Directory of Open Access Journals (Sweden)

    Deshpande S

    2014-08-01

    Full Text Available Saee Deshpande, Jayashree Chahande Department of Prosthodontics, Vidya Shikshan Prasarak Mandal's (VPSM Dental College and Research Centre, Nagpur, Maharashtra, India Purpose: Successful prosthodontic rehabilitation involves making many interrelated clinical decisions which have an impact on each other. Self-directed computer-based training has been shown to be a very useful tool to develop synthetic and analytical problem-solving skills among students. Thus, a computer-based case study and treatment planning (CSTP software program was developed which would allow students to work through the process of comprehensive, multidisciplinary treatment planning for patients in a structured and logical manner. The present study was aimed at assessing the effect of this CSTP software on the clinical judgment of dental students while planning prosthodontic rehabilitation and to assess the students' perceptions about using the program for its intended use. Methods: A CSTP software program was developed and validated. The impact of this program on the clinical decision making skills of dental graduates was evaluated by real life patient encounters, using a modified and validated mini-CEX. Students' perceptions about the program were obtained by a pre-validated feedback questionnaire. Results: The faculty assessment scores of clinical judgment improved significantly after the use of this program. The majority of students felt it was an informative, useful, and innovative way of learning and they strongly felt that they had learnt the logical progression of planning, the insight into decision making, and the need for flexibility in treatment planning after using this program. Conclusion: CSTP software was well received by the students. There was significant improvement in students' clinical judgment after using this program. It should thus be envisaged fundamentally as an adjunct to conventional teaching techniques to improve students' decision making skills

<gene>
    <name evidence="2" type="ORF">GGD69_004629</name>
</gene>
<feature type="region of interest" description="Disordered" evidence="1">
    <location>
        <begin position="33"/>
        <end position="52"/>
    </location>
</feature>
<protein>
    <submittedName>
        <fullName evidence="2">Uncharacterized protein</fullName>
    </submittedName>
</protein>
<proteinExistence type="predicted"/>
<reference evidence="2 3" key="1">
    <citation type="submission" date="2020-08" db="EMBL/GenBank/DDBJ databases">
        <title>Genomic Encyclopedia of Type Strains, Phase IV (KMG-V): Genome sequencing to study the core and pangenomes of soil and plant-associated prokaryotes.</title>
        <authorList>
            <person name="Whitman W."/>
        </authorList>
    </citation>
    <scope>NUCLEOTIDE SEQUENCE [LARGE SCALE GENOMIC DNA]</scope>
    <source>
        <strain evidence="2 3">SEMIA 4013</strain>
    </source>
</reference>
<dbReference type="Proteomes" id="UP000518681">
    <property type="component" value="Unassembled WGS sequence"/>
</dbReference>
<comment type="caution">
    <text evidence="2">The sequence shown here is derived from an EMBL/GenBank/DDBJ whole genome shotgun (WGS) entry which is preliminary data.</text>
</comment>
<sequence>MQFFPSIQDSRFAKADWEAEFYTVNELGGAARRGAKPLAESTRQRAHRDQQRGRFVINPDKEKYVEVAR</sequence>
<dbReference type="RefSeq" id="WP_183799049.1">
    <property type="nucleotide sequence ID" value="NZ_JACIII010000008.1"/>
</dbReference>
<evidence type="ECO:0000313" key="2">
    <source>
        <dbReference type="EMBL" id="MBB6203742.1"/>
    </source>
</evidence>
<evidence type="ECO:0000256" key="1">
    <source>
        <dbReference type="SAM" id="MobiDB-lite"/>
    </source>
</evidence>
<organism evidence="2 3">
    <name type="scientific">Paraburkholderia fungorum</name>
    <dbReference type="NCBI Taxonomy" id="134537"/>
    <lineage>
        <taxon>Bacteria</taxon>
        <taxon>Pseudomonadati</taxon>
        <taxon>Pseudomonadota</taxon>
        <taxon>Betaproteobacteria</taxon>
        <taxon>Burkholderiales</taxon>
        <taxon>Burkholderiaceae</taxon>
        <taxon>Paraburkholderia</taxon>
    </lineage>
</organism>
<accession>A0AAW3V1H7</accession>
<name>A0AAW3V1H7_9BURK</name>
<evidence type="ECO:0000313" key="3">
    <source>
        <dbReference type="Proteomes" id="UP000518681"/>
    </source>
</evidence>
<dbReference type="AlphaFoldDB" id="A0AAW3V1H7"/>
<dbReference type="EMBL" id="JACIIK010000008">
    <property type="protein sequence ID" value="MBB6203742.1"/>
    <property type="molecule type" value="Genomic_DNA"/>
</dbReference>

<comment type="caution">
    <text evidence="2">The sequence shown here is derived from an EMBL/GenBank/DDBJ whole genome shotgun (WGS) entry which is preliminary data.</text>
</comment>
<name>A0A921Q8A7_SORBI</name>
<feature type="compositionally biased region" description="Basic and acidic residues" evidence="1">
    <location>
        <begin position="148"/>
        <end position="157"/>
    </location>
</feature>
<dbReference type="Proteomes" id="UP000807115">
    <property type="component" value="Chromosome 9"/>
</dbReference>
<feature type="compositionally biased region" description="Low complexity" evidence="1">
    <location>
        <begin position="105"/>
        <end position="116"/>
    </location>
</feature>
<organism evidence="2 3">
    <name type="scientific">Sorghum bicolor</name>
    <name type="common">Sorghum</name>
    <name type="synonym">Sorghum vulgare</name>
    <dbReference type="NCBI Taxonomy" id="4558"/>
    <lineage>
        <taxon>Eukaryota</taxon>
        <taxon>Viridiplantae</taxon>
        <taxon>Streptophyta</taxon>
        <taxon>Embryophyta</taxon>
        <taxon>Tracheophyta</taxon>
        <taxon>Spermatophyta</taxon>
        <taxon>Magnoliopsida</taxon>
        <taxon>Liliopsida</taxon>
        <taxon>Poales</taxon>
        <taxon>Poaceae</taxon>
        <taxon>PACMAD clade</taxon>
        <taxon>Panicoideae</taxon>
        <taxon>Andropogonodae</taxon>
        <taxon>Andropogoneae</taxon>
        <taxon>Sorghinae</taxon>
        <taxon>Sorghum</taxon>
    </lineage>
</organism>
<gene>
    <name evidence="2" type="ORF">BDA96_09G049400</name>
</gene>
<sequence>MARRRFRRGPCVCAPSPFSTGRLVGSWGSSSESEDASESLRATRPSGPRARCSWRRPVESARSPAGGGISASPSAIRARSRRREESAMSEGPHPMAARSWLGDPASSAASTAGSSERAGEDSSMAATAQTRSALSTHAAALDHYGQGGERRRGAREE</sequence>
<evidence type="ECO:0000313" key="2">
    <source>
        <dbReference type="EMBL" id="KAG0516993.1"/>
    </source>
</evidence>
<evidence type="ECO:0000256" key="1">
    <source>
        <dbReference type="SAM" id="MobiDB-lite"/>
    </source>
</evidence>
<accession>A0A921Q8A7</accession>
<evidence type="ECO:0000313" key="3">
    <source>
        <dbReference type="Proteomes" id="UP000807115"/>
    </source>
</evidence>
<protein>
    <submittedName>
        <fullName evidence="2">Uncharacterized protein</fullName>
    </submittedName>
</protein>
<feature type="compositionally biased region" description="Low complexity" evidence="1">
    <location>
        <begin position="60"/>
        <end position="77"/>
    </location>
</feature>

19. Media Specialists Evaluation System.

    Science.gov (United States)

    Reese, Carol; Marsen, Louise

    Intended to provide a comprehensive system for the evaluation of a media specialist's total job performance, this three-part evaluation form is based on the St. Louis Community College's Faculty Evaluation System: Instructional Resources Faculty, August 1981. Designed for peer evaluation of media specialists, the first form includes a rating scale…

  20. Efficacy of a trauma-focused treatment approach for dental phobia: a randomized clinical trial

    NARCIS (Netherlands)

    Doering, S.; Ohlmeier, M.C.; de Jongh, A.; Hofmann, A.; Bisping, V.

    2013-01-01

    It has been hypothesized that treatment specifically focused on resolving memories of negative dental events might be efficacious for the alleviation of anxiety in patients with dental phobia. Thirty-one medication-free patients who met the Diagnostic and Statistical Manual of Mental Disorders (DSM-

  1. Five-year clinical performance of posterior resin composite restorations placed by dental students.

    NARCIS (Netherlands)

    Opdam, N.J.M.; Loomans, B.A.C.; Roeters, F.J.M.; Bronkhorst, E.M.

    2004-01-01

    OBJECTIVES: To investigate the survival over a five-year period of posterior resin composite restorations placed by students. METHODS: Class I and II resin composite restorations placed by second-fourth year dental students were evaluated. Patients attended the dental school every 6 months for a reg

  2. [Death from generalized sepsis of dental origin. Contribution to clinical casuistry].

    Science.gov (United States)

    Ocampo Flores, P; Limón Mejía, A L; Bustillos Lucas, J; Silva Sánchez, V

    1991-01-01

    The presentation of the Death by generalized sepsis of dental origen has the purpose to aid the dental practitioner in the fields of diagnosis, etiologi, treatment and evolution in other cases with similar situations where a better diagnosis can give a better chance for survival in similar circumstances.

  3. Which mechanical and physical testing methods are relevant for predicting the clinical performance of ceramic-based dental prostheses?

    Science.gov (United States)

    Anusavice, K J; Kakar, Kunjan; Ferree, N

    2007-06-01